Boy Scouts or not, I imagine it would by frowned upon these days to go around nicking bits of the remaining track, not least because there is ongoing archaeological research into the period, headed by GARP (the Great Arab Revolt Project). You can find out more about them here.

As Lawrenciana goes, it's an interesting and presumably unique piece, but who knows what its value would be. Whatever the right collector is willing to pay for it I suppose.

I like it too much to sell it though.

2017 UPDATE: This link to the National Trust's collection of item's at Lawrence's cottage Cloud's Hill features a familiar-looking object... more proof that this piece is the real McCoy...

Tuesday 5 May 2015

Coming up in Croglin: Mary Ware's Legacy in Watercolour

I'm out and about dahn Sarf this week and into next, so here by way of a blog is a plug for a rather special upcoming event in Croglin, the little Cumbrian village where I live (when I'm not in the Little Shop...).

Mary Ware’s Legacy in Watercolour

Croglin village hall to host sale of original art and Sunday afternoon tea in aid of the Cystic Fibrosis Trust.

On Sunday 17 May 2015, Croglin village hall will throw open its doors to visitors from far and wide for a sale of beautiful original works by artist J (Jean) Mary Ware, accompanied by a delicious afternoon tea.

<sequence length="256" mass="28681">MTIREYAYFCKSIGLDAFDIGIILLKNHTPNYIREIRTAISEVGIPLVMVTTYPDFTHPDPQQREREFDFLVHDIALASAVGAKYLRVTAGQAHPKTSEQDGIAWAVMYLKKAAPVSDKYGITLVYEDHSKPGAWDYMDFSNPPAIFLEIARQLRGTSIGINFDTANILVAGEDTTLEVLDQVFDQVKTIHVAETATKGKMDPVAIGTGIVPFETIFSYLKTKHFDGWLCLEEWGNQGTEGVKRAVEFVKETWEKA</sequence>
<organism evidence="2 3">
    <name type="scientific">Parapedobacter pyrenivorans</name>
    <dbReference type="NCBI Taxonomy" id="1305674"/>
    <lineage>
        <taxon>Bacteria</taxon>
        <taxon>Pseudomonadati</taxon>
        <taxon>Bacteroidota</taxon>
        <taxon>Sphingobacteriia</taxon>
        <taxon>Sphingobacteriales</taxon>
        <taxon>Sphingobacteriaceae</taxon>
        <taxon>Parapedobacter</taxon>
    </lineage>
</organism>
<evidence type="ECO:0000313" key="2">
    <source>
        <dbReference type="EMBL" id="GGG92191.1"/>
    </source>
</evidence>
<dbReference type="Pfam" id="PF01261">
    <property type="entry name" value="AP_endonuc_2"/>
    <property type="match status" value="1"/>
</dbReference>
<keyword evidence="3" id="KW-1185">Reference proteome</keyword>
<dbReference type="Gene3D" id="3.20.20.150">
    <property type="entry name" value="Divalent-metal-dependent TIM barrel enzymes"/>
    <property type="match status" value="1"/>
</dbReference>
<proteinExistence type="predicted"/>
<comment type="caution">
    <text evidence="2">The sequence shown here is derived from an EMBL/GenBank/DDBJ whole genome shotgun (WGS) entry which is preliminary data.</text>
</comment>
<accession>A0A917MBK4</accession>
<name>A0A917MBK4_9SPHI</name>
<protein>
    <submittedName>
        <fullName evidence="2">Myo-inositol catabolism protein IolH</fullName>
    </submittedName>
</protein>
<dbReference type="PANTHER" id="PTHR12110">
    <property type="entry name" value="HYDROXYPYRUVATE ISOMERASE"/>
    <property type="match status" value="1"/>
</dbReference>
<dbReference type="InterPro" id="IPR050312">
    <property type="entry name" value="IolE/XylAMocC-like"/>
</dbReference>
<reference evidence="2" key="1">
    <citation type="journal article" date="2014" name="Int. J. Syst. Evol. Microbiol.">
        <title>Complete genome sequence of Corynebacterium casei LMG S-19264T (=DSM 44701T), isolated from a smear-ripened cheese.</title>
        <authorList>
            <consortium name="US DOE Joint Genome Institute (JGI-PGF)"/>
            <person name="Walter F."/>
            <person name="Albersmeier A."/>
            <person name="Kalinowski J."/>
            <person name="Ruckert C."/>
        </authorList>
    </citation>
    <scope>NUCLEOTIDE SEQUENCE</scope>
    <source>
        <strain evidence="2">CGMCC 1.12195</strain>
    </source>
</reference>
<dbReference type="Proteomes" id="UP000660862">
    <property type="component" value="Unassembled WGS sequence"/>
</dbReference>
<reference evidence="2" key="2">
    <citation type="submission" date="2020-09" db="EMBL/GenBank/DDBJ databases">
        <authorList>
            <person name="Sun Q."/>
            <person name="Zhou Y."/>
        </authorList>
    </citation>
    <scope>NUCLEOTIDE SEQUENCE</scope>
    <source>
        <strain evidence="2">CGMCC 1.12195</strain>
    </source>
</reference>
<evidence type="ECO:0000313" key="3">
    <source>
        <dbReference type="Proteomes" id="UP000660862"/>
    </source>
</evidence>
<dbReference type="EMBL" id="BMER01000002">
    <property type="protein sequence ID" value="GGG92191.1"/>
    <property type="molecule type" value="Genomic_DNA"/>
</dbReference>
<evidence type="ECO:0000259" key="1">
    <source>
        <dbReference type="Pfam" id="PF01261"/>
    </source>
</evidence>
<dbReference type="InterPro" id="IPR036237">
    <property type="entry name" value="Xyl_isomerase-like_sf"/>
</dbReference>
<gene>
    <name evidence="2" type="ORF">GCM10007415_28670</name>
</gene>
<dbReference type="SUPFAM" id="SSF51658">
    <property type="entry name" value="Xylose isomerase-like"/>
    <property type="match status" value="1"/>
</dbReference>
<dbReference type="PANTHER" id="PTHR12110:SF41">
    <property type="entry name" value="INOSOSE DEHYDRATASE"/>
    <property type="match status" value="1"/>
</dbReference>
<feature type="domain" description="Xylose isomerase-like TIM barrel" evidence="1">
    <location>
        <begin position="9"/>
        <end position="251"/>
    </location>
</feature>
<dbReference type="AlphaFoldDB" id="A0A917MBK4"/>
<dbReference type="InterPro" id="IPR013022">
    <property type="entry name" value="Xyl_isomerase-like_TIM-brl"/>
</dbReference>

Though she had sketched throughout her life, Mary Ware (1915-2012) only really began to pursue her art once she entered her 70s, making both the quality and proliferation of her work all the more astounding. With an eye for finding beauty and interest in everything, Mary’s subjects range from stunning Lakeland landscapes and the tranquillity of beach scenes to the minute detail of wild flowers and the intricate elegance of architecture. As local artist Madge Shaw says, ‘Mary’s legacy in watercolour is a delight for us all to share.’

In this, her centenary year, many of Mary’s previously unseen original pieces will be offered for sale at the event. There will also be a raffle for an individual piece of framed artwork, as well as the opportunity to buy greetings cards featuring Mary’s artwork and an indulgent afternoon tea as provided by the local residents. All proceeds from the event will go to the Cystic Fibrosis Trust to aid the continuing battle against a disease suffered by Mary’s beloved granddaughter, Alena. 

The village of Croglin – once the site of an ancient Viking settlement – is no more than five miles from Kirkoswald beside the Eden river, yet is so tucked away in the foothills of the Pennines that visitors rarely find their way to its unspoiled environs. Featuring a church sketched by Alfred Wainwright MBE and lending its name to a waterfall immortalised in poetry by William Wordsworth, it is the perfect destination for a Sunday afternoon drive and stop for tea – combined, perhaps, with the moderate circular walk on the fell above the village to take in the magnificent vista of the Eden Valley and the well-preserved remains of the village’s lime kilns. 

·      17 May 2015, 2pm-4pm
·      Croglin village hall – CA4 9RZ
·      Art sale and afternoon tea in aid of the Cystic Fibrosis Trust